Naturalization Approved Despite Multiple Complications
Applying for: Citizenship RFE
Case type: N-400, Naturalization
Time: 2 ½ years
- Proving the U.S. residency period of a client who had spent a lot of time abroad
- Two arrests on client’s record which one was not initially disclosed
- The client had already interviewed for citizenship twice before our involvement and was denied both times
Mr. Lock is a hard-working immigrant who was trying to put his rough, troubled past behind him by applying for U.S. citizenship. Upon embarking on the long and extremely demanding process of naturalization, however, he soon realized that U.S. Citizenship and Immigration Services (USCIS) tends to scrutinize past personal records a lot more harshly than he was expecting. He had already interviewed for citizenship twice, both times to no avail which was most likely due in no small part to the arrest and inconsistent child support payments that were looming in the past. Furthermore, his several-month-long ventures in Afghanistan created doubt about whether or not he had spent enough time inside the country to satisfy the citizenship application requirements; thus, Mr. Lock was understandably beginning to get concerned about his chances. The fact that he already had two unsuccessful interviews and had received a request for further documentation was only confirming what he had been fearing: that at the end of this tedious and expensive ordeal, he would ultimately be denied his citizenship.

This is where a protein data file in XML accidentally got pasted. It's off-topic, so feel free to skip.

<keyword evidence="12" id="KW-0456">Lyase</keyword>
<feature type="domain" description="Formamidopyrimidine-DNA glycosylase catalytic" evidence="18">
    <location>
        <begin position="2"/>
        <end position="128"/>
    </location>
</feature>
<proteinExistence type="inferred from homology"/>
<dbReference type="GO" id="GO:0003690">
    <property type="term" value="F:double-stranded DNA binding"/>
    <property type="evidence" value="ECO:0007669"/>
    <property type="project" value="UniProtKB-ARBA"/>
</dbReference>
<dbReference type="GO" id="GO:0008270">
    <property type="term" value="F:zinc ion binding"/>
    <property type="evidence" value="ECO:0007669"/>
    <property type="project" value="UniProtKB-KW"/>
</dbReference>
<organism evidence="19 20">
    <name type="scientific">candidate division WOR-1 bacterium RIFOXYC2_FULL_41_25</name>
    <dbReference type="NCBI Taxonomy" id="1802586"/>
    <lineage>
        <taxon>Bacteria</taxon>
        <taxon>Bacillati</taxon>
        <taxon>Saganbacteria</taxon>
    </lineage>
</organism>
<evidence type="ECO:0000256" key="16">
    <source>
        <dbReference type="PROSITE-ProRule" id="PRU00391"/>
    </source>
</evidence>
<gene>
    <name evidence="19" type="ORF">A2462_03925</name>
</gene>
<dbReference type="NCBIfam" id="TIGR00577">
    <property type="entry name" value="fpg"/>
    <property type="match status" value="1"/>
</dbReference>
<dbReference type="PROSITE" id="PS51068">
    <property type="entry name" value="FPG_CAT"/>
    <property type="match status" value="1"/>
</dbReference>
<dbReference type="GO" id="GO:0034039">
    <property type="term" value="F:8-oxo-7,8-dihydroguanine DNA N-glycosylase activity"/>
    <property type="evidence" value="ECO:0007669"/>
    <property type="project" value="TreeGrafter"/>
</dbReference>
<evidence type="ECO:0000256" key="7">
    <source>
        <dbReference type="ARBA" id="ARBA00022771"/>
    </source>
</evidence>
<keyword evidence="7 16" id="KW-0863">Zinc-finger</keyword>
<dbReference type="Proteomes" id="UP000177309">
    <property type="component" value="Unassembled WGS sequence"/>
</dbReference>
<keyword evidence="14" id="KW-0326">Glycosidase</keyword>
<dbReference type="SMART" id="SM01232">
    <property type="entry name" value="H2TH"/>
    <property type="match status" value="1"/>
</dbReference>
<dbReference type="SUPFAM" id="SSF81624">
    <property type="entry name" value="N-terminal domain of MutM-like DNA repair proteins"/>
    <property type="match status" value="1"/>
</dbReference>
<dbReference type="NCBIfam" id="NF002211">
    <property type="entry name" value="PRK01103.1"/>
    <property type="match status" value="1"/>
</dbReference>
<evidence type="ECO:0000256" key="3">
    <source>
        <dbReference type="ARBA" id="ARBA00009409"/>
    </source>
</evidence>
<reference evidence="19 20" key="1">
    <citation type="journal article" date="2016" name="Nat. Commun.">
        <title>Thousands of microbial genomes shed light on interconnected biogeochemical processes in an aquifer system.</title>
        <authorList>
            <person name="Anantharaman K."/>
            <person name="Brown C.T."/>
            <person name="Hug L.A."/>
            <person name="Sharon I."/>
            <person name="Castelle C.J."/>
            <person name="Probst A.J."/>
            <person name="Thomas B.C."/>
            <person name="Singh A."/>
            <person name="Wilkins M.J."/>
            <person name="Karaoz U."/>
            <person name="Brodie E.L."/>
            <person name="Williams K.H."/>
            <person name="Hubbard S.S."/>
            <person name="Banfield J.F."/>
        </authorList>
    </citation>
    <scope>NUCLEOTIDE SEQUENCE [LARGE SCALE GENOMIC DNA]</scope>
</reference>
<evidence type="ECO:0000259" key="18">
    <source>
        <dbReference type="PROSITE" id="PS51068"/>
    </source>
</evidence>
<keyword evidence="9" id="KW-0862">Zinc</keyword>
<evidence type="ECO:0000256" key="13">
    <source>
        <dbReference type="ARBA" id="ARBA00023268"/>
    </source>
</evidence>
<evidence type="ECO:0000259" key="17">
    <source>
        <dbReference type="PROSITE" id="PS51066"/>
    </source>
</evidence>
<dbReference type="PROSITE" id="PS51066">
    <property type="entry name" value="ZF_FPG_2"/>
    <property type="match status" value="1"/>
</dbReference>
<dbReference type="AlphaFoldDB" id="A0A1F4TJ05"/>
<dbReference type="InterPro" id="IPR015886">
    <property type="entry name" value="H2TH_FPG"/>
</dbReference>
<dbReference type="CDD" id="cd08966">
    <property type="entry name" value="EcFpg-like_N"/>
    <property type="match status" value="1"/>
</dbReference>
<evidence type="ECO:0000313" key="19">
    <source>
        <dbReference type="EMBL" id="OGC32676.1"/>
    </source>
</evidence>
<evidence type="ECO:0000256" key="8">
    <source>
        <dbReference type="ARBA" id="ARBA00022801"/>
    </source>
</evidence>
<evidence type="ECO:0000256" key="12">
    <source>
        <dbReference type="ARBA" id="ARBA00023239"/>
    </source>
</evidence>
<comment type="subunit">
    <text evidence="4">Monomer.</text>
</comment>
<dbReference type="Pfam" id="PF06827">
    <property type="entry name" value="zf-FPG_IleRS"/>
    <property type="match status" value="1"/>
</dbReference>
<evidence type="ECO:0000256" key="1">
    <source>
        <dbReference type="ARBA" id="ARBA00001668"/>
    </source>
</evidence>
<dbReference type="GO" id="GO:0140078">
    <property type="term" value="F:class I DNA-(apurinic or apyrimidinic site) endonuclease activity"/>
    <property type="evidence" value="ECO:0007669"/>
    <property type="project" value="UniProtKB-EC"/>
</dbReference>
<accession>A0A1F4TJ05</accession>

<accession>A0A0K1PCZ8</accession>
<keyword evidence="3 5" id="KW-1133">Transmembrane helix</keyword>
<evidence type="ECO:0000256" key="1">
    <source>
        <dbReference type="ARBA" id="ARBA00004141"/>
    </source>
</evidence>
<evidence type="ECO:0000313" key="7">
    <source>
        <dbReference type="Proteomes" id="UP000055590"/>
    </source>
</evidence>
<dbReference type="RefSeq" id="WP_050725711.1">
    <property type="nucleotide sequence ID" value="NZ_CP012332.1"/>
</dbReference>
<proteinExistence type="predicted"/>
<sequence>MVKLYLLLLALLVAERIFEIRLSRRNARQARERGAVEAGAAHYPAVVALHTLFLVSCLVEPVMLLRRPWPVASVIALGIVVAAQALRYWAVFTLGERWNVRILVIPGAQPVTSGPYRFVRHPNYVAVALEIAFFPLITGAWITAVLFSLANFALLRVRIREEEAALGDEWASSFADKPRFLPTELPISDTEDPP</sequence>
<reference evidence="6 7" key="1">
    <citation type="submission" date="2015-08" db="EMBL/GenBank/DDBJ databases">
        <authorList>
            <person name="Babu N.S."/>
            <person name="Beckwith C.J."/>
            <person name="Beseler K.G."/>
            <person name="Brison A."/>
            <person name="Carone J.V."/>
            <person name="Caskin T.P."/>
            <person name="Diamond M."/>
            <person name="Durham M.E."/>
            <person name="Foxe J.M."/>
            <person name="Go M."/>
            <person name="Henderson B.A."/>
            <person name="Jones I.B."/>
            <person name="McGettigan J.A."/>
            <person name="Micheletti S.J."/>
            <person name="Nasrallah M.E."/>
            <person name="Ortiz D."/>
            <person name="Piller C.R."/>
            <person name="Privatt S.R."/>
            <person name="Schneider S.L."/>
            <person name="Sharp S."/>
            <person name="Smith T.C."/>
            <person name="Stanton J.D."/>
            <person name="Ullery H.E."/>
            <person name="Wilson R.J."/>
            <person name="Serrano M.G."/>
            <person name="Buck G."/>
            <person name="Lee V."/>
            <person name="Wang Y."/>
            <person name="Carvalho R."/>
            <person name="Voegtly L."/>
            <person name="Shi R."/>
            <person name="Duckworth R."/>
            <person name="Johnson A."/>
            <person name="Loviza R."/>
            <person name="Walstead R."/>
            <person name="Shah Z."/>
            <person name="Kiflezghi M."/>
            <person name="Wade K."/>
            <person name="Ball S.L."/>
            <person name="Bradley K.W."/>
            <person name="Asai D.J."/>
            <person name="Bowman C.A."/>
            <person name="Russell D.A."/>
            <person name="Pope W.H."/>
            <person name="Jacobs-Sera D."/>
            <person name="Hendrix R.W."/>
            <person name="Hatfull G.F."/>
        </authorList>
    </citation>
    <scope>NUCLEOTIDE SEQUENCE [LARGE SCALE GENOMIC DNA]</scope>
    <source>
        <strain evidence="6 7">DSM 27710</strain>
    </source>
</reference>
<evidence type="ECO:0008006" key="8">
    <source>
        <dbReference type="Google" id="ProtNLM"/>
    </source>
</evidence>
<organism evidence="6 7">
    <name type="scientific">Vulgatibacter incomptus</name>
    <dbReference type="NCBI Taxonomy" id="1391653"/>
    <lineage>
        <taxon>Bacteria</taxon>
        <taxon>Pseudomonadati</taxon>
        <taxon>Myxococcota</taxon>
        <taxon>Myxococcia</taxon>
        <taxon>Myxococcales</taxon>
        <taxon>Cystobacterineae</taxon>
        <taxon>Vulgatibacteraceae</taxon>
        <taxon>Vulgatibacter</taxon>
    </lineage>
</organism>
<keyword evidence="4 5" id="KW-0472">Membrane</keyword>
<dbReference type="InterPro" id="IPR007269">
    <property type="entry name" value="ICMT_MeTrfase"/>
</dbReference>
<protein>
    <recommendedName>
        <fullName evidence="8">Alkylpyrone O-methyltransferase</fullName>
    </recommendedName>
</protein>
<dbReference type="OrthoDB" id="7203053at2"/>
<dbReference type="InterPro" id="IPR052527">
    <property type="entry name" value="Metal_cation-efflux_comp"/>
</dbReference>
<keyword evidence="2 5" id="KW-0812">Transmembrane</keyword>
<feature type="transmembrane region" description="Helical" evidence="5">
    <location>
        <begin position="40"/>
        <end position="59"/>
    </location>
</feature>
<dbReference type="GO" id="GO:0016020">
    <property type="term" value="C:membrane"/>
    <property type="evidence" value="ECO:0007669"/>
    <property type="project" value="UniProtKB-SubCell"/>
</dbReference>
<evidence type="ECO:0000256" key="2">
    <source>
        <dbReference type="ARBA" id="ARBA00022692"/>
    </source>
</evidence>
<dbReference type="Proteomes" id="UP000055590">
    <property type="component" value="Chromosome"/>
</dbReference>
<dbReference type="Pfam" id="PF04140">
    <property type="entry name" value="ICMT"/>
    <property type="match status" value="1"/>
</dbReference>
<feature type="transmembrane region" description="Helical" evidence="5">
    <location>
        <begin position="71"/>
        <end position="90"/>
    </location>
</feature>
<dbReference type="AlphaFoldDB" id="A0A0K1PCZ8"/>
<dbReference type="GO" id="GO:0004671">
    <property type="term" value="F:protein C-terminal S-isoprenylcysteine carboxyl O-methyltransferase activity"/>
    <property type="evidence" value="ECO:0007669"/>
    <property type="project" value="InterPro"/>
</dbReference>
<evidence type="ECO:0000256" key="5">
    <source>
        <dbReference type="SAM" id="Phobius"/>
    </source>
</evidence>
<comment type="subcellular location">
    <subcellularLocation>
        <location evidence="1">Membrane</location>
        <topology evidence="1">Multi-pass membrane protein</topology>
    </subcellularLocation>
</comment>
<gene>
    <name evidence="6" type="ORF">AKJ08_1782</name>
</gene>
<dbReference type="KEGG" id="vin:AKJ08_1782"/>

Overwhelmed by the notion of presenting his past in a way that would prove his reformed character, and seeking help in assembling the proper documentation, Mr. Lock finally resolved to bring his case to us at Tsang & Associates.
KEYS TO SUCCESS
Over the course of our long correspondence with Mr. Lock, we worked to schedule his status checks and biometrics appointments, as well as, to coordinate the appropriate interviews for him. Our goal was to follow through in maximizing Mr. Lock’s chances for approval by proving his good character– even despite the several glaring legal setbacks on his record.
This proved to be more difficult than anticipated, however, as new information surfaced regarding his complicated personal history. Namely, it was revealed that Mr. Lock had a second arrest on file and that he had also been divorced one more time than he had originally claimed. Both of these factors tipped the scales even further out of Mr. Lock’s favor, effectively making our argument regarding his reformation even harder to support.
Nonetheless, we tackled each of USCIS’s concerns about Mr. Lock one-by-one. We started by accounting for our client’s inability to satisfy the requirement of residing within the country for a minimum of six months. We explained what he had been doing during his several trips abroad, showing how his international work exemplifies his proactivity and capability as a U.S. citizen. Pressing forward from there, we acknowledged the new details of our client’s past as part of a chapter in his life that has since closed. The granting of Mr. Lock’s citizenship, we posited, was the continuation of his new existence, as well as the life-changing opportunity he deserves.
Despite the several setbacks, the new developments, and the unpromising outlook, Mr. Lock was finally granted citizenship in January 2019. Recognizing just how much his efforts with us contributed to this unexpectedly positive outcome, Mr. Lock made sure to convey to us the depth of his gratitude. With this weight off of his shoulders, he can finally start his new life as a U.S. citizen.
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